Camden Pike has been grief-stricken since his girlfriend, Viv, died. Viv was the last good thing in his life: helping him rebuild his identity after a career-ending football injury, picking up the pieces when his home life shattered, and healing his pain long after the meds wore off. And now, he’d give anything for one more glimpse of her. But when Cam makes a visit to the site of Viv’s deadly car accident, he sees some kind of apparition. And it isn’t Viv.
The apparition’s name is Nina, and she’s not a ghost. She’s a girl from a parallel world, and in this world, Viv is still alive. Cam can’t believe his wildest dreams have come true. All he can focus on is getting his girlfriend back, no matter the cost. But things are different in this other world: Viv and Cam have both made very different choices, things between them have changed in unexpected ways, and Viv isn’t the same girl he remembers. Nina is keeping some dangerous secrets, too, and the window between the worlds is shrinking every day. As Cam comes to terms with who this Viv has become and the part Nina played in his parallel story, he’s forced to choose—stay with Viv or let her go—before the window closes between them once and for all.
-description and cover courtesy of Goodreads.
Atmospheric Analysis: Yes, this cover features the dubious ‘girl who may or may not be dead’ trope, but that doesn’t stop it being well-made and refreshing compared to most YA titles.
Planetary Class: Through To You got me thinking about genre. The plot hinges on what is essentially a form of magic, yet it feels more like SF because the story takes place in the real world and because the interdimensional hole is treated more as an inexplicable physical phenomenon than something supernatural. Apparently that makes all the difference.
So: ‘Multiverse SF’.
Viability Rating: I may have indicated a sentence ago that this book has a multiverse in it, and that people go from one ‘verse to the other using a hole in the air. What more do you need to know?
Mohs Scale: I’m never entirely sure where to rate books like this, since the ‘One Big Lie’ part of the SF is also the entirety of it. I guess it could either be a 4 or a 1 depending on the kind of mood you’re in.
Xenolinguistical Assessment: Cam’s voice is refreshingly realistic (OBLIGATORY PSA: teenagers swear), and the writing is fast-paced and readable.
Expanded Report: When I started Through To You, I was hoping for something like Imaginary Girls or Liar – a slow-burning novel that waits until you think you know what kind of book you’re dealing with before suddenly bringing out the speculative twist. But where those books go for subtlety and a slow build up, Through To You unwisely shows its hand within the first 20 pages and remains predictable for the next 250.
The setup is promising: Camden Pike loses his girlfriend Viv in a car accident, and two months later sees an apparition of a mysterious girl near the site of the crash. Thankfully, the girl turns out to not be Viv, although she does seem to know him. Cam eventually works out that she’s from a parallel world where Viv never died and begins going back and forth regularly.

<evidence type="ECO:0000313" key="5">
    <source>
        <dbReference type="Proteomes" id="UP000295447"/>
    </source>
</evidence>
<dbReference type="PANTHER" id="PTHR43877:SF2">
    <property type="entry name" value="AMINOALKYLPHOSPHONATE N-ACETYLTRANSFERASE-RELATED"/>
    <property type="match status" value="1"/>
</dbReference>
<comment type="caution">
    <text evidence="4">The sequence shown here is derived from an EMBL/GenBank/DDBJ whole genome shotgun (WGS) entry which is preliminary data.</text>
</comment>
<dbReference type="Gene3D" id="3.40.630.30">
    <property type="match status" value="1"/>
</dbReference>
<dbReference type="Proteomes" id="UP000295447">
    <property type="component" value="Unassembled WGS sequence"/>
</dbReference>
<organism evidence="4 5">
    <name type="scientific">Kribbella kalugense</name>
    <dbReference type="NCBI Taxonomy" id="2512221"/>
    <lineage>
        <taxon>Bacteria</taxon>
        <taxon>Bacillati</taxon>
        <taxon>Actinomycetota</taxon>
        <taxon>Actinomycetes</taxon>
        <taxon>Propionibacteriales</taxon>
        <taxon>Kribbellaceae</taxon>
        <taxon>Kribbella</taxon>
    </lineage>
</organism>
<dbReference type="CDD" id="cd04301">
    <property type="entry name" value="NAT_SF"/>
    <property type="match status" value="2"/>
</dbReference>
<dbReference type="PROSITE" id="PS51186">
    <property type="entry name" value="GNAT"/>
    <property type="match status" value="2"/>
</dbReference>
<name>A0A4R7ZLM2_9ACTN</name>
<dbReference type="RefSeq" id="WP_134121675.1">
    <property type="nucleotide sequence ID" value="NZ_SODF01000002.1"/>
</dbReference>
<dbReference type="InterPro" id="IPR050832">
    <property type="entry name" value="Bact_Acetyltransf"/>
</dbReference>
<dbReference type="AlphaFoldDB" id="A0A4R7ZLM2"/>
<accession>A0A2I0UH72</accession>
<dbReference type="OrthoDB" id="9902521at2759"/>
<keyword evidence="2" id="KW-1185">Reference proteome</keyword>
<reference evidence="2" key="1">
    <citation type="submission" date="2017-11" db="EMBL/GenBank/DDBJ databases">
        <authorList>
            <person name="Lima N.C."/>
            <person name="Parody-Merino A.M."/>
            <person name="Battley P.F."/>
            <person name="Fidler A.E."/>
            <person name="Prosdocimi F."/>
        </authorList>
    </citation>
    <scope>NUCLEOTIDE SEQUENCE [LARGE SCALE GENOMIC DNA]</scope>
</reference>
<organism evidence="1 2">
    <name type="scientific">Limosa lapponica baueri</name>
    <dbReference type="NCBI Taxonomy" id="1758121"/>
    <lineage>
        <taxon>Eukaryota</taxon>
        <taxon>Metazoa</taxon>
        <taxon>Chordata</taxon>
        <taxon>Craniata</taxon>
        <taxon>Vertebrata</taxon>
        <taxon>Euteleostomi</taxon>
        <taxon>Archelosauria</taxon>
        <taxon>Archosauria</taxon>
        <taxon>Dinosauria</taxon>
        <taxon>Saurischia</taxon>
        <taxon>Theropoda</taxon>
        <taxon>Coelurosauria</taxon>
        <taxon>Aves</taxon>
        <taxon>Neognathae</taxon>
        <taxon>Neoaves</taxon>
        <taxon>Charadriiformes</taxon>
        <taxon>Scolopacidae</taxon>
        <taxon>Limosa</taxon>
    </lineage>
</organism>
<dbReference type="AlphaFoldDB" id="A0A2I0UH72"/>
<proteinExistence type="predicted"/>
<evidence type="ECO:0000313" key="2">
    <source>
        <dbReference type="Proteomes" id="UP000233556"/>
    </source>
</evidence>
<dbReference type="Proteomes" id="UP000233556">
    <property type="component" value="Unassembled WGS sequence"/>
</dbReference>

I’d explain a bit more of the plot, but I’m afraid of giving away the entire thing. From that paragraph alone (or indeed, from the book’s blurb), you’ll likely be able to work out 90% of what happens. Through To You ends up feeling like a short novella stretched into a short novel. There just isn’t enough content here to justify the pagecount, and it doesn’t help that the plot is so predictable. I guessed every twist in the book long before any of them happened, and was sorely disappointed to find that it had nothing else up its sleeve.
The entire plot comes down to a protracted setup for a certain kind of love triangle, one that should be painfully familiar to readers of YA fiction. As always with this kind of thing, one corner of the triangle is so sparsely-written and unlikable that it becomes difficult to see how anyone could ever see them as a viable option. In this case, it’s Viv, which is a problem when Camden spends so long pining over her and declaring, in blatantly co-dependent fashion, that his entire life revolved around her. That the co-dependence is plot-relevant doesn’t necessarily make it any more interesting to read about, either.
But for all its faults, Through To You is built on a fascinating premise. The idea of stumbling into a slightly different version of the real world is eternally compelling when handled correctly, and Hainsworth does handle it about as well as anyone else I’ve read. This is not a case of one world being ‘good’ and the other ‘bad’. Both are complex and messy, and at no point did I wonder why Cam didn’t just stay permanently in one over the other.
Speaking of things being messy, Cam is also believably traumatized over the abrupt end of his high school football career from a bad leg injury, Viv’s death, and his parents’ break-up. He goes to see a therapist, he has mood swings, and he is implied to have been borderline suicidal at some point before the events of the book’s plot. He and Nina both feel as though they’ve lived genuine lives rather than existing in a void while they waited for the novel to begin.
Ultimately, Through To You is a quick and easy read that probably won’t leave you as satisfied as you thought it would based on the premise.